I bet you have those days when you are trying to decide what to do, but you can’t…
It starts to feel a little like a runaway train. Eventually, you get so overwhelmed by thoughts of everything you could or “should” do, you end up falling back on old bad habits.
And not really setting your intentions for the day.
One common type of thinking for adults with ADHD that leads to indecision paralysis is, “I can’t do this… until I do that.”
I Can’t This… Until I Do That.”
At times it can be really hard for adults with ADHD to get started, especially when you fall into the thinking of “I can’t do this… until I do that,” like these two examples:
You decide that you are going to work on the slides for a meeting on Monday. But you don’t want to start until you find out from your boss if she is ok with one of the items. You can’t find this out until you hear back from her. You already emailed once and don’t want to bug her, again. So, you determine you can’t work on the slides at all.
You are faced with the unstructured time of the weekend, and are trying to decide when to exercise. You need to eat a little before you exercise. But you don’t have what you want to eat. So, you decide you need to go to the grocery store. But you don’t want to go to the grocery store before you shower. And it doesn’t make sense to shower until after you exercise… Arghh!!
Sound familiar? Recognizing when you are caught in this thinking is the first step to getting out of it.
Without a strategy you may just stay on the train. But, if you know how stop it, you can put on the brakes and set a course for your day.
Transitions Can Be Hard
Of course, planning your week and days in advance is helpful in warding off daily indecision. But you know you can’t plan for everything.
What about when you are caught by surprise?
You don’t get an answer when you want it from your boss about the slides.
You don’t have the food that you want to eat before you exercise.
For adults with ADHD, transitions, including dealing with a change from what we expected, can really throw us off .
And contribute to indecision paralysis – getting stuck.
One way to minimize the chances of this happening is to identify your top 1-3 priorities for each day. Yes, even on the weekends. Even if you have a long list of to dos, choose the 1-3 things that you are committed to doing that day…
- reading the Sunday paper
- writing the intro to your report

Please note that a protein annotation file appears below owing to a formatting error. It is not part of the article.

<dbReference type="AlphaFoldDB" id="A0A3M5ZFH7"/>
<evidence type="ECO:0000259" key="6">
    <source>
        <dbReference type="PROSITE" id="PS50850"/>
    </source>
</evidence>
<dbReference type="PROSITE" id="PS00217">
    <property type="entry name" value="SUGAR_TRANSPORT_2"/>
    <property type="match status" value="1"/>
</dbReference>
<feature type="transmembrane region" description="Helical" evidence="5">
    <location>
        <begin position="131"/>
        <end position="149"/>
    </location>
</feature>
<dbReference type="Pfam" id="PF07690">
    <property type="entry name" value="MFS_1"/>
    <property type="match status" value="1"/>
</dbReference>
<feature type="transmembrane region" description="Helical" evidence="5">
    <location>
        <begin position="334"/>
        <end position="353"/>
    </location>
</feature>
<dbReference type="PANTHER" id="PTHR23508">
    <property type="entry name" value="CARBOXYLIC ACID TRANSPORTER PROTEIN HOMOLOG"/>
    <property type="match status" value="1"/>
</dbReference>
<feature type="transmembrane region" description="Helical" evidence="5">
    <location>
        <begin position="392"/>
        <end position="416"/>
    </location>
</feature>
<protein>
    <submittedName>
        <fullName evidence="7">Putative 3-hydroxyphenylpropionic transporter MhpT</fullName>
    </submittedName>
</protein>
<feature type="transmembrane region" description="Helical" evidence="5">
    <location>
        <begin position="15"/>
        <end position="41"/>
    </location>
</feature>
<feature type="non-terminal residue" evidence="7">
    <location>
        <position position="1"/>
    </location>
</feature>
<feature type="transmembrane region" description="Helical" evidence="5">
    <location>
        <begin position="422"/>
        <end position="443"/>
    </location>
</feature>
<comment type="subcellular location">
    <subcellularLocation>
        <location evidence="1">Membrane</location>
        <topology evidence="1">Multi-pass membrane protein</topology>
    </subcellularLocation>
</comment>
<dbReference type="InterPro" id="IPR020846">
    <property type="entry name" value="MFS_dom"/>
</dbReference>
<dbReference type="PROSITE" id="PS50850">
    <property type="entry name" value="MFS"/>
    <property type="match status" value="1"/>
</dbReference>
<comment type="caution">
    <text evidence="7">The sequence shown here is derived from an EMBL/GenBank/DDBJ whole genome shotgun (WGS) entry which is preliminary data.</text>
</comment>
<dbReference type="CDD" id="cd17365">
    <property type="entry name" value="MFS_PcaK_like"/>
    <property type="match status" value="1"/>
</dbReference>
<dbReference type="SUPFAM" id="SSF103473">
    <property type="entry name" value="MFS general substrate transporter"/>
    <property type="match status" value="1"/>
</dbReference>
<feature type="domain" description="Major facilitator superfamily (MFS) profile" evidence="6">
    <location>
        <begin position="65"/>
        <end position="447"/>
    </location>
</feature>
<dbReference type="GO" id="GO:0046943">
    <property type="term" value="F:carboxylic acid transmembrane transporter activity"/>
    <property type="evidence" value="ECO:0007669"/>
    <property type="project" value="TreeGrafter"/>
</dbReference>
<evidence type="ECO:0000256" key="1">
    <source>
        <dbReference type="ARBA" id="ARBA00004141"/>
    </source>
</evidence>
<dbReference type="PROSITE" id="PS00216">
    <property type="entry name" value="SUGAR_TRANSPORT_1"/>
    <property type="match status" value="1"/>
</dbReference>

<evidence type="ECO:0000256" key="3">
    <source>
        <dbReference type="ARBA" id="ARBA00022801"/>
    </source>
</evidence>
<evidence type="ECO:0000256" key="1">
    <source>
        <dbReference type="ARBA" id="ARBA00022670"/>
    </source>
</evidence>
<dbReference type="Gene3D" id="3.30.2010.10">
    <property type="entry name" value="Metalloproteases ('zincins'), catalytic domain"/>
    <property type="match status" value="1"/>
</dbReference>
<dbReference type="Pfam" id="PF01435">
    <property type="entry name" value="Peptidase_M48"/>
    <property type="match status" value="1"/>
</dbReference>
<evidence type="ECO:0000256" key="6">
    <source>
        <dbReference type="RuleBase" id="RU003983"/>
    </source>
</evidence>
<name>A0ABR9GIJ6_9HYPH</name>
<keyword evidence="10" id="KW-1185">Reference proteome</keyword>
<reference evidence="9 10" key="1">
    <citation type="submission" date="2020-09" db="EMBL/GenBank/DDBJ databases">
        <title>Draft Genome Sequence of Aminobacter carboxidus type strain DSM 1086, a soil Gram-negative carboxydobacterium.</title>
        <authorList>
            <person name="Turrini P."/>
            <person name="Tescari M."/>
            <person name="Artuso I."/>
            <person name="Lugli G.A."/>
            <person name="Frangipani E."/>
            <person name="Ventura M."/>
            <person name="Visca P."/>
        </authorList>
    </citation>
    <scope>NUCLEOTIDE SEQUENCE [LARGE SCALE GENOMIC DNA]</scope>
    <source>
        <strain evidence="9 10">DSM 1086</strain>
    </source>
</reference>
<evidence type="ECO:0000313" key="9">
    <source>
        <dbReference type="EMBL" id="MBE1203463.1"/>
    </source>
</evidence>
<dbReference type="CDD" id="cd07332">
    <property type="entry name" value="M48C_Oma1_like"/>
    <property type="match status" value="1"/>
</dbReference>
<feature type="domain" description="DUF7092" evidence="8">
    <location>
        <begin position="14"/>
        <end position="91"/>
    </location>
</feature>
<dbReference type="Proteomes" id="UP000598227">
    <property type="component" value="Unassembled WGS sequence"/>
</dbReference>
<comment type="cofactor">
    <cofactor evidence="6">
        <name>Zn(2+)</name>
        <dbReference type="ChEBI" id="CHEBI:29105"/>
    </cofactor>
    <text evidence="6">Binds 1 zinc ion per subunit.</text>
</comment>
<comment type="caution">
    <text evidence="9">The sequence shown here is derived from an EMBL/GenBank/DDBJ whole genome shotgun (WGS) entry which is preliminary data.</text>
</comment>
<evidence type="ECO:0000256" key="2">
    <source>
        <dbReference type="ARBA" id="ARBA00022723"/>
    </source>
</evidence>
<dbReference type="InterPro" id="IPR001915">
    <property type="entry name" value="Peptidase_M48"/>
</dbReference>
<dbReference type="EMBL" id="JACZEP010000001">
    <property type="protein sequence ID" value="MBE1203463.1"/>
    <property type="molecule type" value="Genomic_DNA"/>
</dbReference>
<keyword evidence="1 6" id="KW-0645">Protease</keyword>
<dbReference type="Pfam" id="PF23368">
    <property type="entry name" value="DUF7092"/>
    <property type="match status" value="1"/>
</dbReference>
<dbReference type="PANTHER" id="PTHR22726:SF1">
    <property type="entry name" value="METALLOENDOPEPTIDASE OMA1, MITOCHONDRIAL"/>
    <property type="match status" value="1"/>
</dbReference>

- going to the park with the kids
- returning Bob’s call
Because that way, if things don’t go according to plan, you know to focus on figuring out how to at least accomplish those 1-3 items.
And when you have fewer choices it will make it easier to do the next step.
Dealing With Shades of Gray
We know black and white thinking is a common challenge for adults with ADHD.
So, learning how to deal with shades of gray is one of the most important skills to learn so you can more easily deal with the unexpected.
- acknowledging that you can’t control all your circumstances.
- expecting the unexpected during your day.
- not blaming yourself when your plan goes awry!
- being flexible in considering your options.
Then, think about what could be an optimal plan, though maybe not an ideal one. That is, step away from your black and white thinking.
What Is Possible?
You will feel and be more in control when you practice being more flexible in your thinking and accommodate for what comes up.
And you will move more easily through your day.
To do this, with your top 1-3 priorities in mind for the day, ask yourself, “What is possible?”
When considering an approach to working on the slides or when to fit exercising into your day…
- Allow for imperfect steps. So, even if you can’t finish all the slides, work on those slides that do not require feedback from your boss.
- Do something when you are stuck. Grab whatever is available to eat and go exercise.
- Ask for help. It’s been a week since you asked your boss for feedback on the slides. Ask a trusted colleague, friend or family member for their opinion on whether you should call or email again.
- Take a break. Maybe you need to take a break to clear your head in order to make a decision.
- Do another task. Rather than stay stuck in this thinking, do something else. The solution may occur to you when you stop thinking about it.
The key is to be aware when you are caught in this thinking, and then make an effort to see other options.
Next time you are riding the train the of indecision, ask yourself, “What can I possibly do so I can do x, y, z (top three priorities) even if it is not exactly how I want to do it?”